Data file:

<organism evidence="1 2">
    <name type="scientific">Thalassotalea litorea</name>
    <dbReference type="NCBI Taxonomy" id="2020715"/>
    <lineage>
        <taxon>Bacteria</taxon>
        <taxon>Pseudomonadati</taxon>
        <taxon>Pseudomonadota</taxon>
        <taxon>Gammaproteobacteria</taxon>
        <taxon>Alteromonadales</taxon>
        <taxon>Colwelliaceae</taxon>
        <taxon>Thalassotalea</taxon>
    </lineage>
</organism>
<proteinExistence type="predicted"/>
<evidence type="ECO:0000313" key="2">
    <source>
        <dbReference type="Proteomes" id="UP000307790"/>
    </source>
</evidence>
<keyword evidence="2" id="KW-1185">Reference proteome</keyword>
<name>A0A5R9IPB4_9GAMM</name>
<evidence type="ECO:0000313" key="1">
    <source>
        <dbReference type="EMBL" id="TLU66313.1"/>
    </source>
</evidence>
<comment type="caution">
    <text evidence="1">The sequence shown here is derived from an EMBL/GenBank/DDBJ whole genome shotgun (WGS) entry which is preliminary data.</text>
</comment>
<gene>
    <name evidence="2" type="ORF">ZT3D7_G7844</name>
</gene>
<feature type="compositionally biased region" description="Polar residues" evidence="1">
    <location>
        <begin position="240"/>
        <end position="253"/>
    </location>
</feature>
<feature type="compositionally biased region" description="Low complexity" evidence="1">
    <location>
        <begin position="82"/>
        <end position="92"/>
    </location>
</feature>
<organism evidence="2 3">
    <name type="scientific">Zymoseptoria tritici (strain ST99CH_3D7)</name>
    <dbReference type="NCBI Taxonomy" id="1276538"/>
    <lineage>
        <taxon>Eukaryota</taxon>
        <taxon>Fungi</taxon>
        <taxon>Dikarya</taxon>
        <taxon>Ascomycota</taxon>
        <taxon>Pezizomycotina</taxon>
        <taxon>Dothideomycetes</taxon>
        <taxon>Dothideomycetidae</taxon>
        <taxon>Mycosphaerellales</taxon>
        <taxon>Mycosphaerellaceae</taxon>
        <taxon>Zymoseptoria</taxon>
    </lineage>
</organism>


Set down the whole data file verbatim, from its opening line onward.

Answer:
<organism evidence="1 2">
    <name type="scientific">Thalassotalea litorea</name>
    <dbReference type="NCBI Taxonomy" id="2020715"/>
    <lineage>
        <taxon>Bacteria</taxon>
        <taxon>Pseudomonadati</taxon>
        <taxon>Pseudomonadota</taxon>
        <taxon>Gammaproteobacteria</taxon>
        <taxon>Alteromonadales</taxon>
        <taxon>Colwelliaceae</taxon>
        <taxon>Thalassotalea</taxon>
    </lineage>
</organism>
<proteinExistence type="predicted"/>
<evidence type="ECO:0000313" key="2">
    <source>
        <dbReference type="Proteomes" id="UP000307790"/>
    </source>
</evidence>
<keyword evidence="2" id="KW-1185">Reference proteome</keyword>
<name>A0A5R9IPB4_9GAMM</name>
<evidence type="ECO:0000313" key="1">
    <source>
        <dbReference type="EMBL" id="TLU66313.1"/>
    </source>
</evidence>
<comment type="caution">
    <text evidence="1">The sequence shown here is derived from an EMBL/GenBank/DDBJ whole genome shotgun (WGS) entry which is preliminary data.</text>
</comment>
<gene>
    <name evidence="2" type="ORF">ZT3D7_G7844</name>
</gene>
<feature type="compositionally biased region" description="Polar residues" evidence="1">
    <location>
        <begin position="240"/>
        <end position="253"/>
    </location>
</feature>
<feature type="compositionally biased region" description="Low complexity" evidence="1">
    <location>
        <begin position="82"/>
        <end position="92"/>
    </location>
</feature>
<organism evidence="2 3">
    <name type="scientific">Zymoseptoria tritici (strain ST99CH_3D7)</name>
    <dbReference type="NCBI Taxonomy" id="1276538"/>
    <lineage>
        <taxon>Eukaryota</taxon>
        <taxon>Fungi</taxon>
        <taxon>Dikarya</taxon>
        <taxon>Ascomycota</taxon>
        <taxon>Pezizomycotina</taxon>
        <taxon>Dothideomycetes</taxon>
        <taxon>Dothideomycetidae</taxon>
        <taxon>Mycosphaerellales</taxon>
        <taxon>Mycosphaerellaceae</taxon>
        <taxon>Zymoseptoria</taxon>
    </lineage>
</organism>